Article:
Following the stillbirth of my son in 2005, I considered how my relationship with my doctor would be altered. In the wake of loss, my needs had indeed changed. I was confused about how to open a dialogue that allowed for discussion of fear. I briefly considered changing practices. In some ways, this seemed easier.

It is not unusual for women to consider changing health care providers following loss. Most women understand that their provider was not responsible for the loss. Still, it is painful and complex equation combining the memory of sorrow and loss with an unfurling hope that a future outcome will be different.

But when I looked back, I remembered my doctor and her kindnesses too numerous to mention here. She had been there as I labored — as I fought against the foreknowledge of death and its inevitable, accompanying and clanging silence. She had been the still point in that transcendent grief that threatened to swallow me whole. There emerged in that delivery room a singular bond for which I have never known a name. I did not really want to switch. It is true, though, that doing everything all over again in the same setting can feel powerfully re-traumatizing. Even as I returned to my doctor, I dreaded facing down that particular ultrasound machine. I hated the magazine articles in that same waiting room, that told me, in meticulous detail, how to completely decorate a nursery by the time a baby was born. And still, I did sit there and read them – a moth to flame. As if.


It is important to re-define your relationship with a health care provider following a loss. Your loss may have affected the surge of optimism and excitement that can accompany pregnancy. Mourning that shift is your right. However, due to the complexity of the overburdened American health care system, time is limited and medical choices nowadays may be fewer.

Some practices are unable to accept new patients. Health care providers are under pressure their patients may not always fully consider. Meanwhile, patients coping with loss will often need additional support in a subsequent pregnancy. Threading the needle of these two realities requires mutual respect, patience, and communication.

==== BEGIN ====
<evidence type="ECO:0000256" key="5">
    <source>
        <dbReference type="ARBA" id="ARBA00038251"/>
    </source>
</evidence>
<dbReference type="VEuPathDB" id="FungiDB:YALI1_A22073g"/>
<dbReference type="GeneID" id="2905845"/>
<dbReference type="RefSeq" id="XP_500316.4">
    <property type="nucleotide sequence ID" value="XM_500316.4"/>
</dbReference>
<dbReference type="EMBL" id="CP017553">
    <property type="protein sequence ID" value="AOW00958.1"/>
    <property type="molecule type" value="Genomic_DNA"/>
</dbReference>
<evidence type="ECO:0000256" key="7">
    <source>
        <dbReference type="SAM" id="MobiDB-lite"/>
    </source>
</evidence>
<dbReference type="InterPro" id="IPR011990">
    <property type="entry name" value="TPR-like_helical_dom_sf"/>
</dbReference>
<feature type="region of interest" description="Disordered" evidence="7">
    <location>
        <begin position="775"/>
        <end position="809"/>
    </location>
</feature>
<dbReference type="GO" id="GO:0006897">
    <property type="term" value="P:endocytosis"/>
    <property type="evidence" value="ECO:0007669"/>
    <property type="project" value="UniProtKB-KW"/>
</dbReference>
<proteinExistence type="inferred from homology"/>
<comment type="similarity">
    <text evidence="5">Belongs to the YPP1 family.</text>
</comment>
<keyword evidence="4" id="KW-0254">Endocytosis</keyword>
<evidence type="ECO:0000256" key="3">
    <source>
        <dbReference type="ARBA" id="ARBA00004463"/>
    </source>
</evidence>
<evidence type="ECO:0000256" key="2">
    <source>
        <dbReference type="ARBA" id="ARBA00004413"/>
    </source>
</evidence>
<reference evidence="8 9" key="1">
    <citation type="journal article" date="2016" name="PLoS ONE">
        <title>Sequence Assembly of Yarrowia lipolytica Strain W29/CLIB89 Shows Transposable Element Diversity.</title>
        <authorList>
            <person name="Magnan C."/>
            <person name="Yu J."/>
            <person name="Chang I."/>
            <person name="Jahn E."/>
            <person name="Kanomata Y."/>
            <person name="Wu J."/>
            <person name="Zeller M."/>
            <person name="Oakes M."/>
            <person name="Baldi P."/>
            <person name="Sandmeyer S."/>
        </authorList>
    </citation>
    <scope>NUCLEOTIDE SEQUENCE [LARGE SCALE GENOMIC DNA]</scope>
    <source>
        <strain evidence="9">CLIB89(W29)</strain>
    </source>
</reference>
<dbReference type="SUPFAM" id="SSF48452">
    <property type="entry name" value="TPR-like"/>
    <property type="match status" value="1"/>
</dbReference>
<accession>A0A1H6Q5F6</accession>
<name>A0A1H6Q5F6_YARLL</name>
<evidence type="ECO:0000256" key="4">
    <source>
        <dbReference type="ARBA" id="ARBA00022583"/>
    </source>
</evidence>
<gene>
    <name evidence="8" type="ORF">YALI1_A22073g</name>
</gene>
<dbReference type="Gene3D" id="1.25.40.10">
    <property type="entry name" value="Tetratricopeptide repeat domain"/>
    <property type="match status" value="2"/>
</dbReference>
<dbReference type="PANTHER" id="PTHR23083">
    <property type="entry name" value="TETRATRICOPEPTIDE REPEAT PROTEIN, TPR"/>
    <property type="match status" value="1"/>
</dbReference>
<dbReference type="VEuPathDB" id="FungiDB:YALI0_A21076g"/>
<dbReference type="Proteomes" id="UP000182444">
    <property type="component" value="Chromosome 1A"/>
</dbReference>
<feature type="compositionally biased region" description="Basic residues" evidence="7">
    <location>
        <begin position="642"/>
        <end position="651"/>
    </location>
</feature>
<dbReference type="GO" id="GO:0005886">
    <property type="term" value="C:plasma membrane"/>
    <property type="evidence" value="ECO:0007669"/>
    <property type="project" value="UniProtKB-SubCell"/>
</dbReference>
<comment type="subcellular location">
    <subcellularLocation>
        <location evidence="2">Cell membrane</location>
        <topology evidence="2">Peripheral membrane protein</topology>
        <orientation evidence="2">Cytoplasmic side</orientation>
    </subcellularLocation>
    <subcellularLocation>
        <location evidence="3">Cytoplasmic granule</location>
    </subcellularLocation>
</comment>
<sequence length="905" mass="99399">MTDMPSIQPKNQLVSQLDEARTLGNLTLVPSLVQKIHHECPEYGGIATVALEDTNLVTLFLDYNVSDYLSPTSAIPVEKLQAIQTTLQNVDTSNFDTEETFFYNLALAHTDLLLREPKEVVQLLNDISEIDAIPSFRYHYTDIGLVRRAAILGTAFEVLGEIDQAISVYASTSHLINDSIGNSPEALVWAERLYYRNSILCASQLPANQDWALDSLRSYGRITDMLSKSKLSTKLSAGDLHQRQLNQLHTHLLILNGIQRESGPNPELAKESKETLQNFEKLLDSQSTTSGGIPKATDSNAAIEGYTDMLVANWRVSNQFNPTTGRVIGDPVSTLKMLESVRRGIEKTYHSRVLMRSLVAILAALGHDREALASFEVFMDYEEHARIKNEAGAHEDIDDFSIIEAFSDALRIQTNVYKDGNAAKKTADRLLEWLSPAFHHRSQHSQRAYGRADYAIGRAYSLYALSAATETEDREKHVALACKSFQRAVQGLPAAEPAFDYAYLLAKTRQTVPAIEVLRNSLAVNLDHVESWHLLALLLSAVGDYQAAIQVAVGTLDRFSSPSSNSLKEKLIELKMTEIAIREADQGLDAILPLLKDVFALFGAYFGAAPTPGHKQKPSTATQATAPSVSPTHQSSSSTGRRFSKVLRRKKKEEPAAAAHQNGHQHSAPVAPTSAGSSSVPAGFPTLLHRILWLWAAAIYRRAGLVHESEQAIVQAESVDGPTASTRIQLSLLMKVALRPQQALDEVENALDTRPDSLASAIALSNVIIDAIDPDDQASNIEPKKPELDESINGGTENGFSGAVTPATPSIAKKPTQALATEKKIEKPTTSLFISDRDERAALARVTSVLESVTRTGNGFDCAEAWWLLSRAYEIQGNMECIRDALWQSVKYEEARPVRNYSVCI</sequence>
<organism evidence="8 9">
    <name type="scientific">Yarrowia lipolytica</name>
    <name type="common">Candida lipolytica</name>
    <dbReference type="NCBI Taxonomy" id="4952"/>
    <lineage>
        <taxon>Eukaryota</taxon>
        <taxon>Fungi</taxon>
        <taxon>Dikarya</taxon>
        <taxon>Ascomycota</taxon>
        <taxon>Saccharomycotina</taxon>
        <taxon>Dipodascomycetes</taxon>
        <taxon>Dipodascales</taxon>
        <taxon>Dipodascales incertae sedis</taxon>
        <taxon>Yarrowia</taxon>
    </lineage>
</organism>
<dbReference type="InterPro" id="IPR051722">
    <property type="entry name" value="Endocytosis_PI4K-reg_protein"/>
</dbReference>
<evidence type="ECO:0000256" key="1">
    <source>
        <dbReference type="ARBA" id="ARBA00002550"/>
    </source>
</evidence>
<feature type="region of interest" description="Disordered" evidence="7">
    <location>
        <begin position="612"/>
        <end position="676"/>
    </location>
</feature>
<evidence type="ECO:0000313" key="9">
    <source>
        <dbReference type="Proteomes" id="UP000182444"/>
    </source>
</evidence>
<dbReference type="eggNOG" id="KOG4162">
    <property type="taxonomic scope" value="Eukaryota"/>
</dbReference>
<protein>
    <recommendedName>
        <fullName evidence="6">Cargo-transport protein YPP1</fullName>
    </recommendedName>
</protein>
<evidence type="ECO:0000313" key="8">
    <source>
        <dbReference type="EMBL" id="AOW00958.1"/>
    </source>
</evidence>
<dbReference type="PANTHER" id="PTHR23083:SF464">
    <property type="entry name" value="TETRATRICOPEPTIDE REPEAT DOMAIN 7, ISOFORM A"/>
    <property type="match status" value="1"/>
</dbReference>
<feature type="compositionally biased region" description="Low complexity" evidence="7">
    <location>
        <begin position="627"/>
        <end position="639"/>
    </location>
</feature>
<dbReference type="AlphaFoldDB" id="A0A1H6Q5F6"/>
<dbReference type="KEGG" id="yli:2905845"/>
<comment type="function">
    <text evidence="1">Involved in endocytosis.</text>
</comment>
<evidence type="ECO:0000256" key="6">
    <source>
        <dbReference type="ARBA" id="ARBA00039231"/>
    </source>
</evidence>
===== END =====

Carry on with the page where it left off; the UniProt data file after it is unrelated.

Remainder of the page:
Enabling a dialogue between a woman and her health care provider is critical. Some health care providers encourage their patients to tell their story so as to identify particular trigger areas to address. Taking the time to map a past pregnancy may help to ease anxiety about a future pregnancy.

Here are three questions to frame the discussion. For those women who are medically advised to seek another practice (such as high-risk obstetrics) these questions may also be used to guide a discussion in interviewing health care providers.

Conveyed medical information. Has my health care provider explained, to the best of medical knowledge, what happened that might have caused my loss? Has my doctor allowed me to ask questions?

Meeting you where you are. Has my health care provider taken the time to understand how I, personally, am processing my loss? For example, if I feel sad, are these expressed emotions met with empathy? If I take comfort in medical knowledge, have all tests been explained me? If I want to tell my story of loss, has s/he made space for that to take place? Have concerns that grew out of that exercise been adequately addressed?

Office accessibility. Does the health care provider feel accessible to you? Are you confident that you could reach a health care provider quickly if you had questions or needed reassurance?

If you are not satisfied with the answers to these questions, by all means, give yourself permission to look elsewhere. If you feel that you can work with your doctor in a post-loss landscape and wish to try, allow for shifting needs and responses.

Medical professionals take loss hard too, albeit in a different way: this aspect of their job impacts them. Deeply. Where possible, continuing to work together can have unforeseen benefits for both moms and health care providers.

Practical benefits include avoiding long waits at medical practices with staffing deficits, or the hassle of insurance coverage differences. Intangible benefits exist as well – up to and including the fact that the converse of re-traumatizing is healing – that is a different ending to the same story.


This article originally appeared on BabyCenter.

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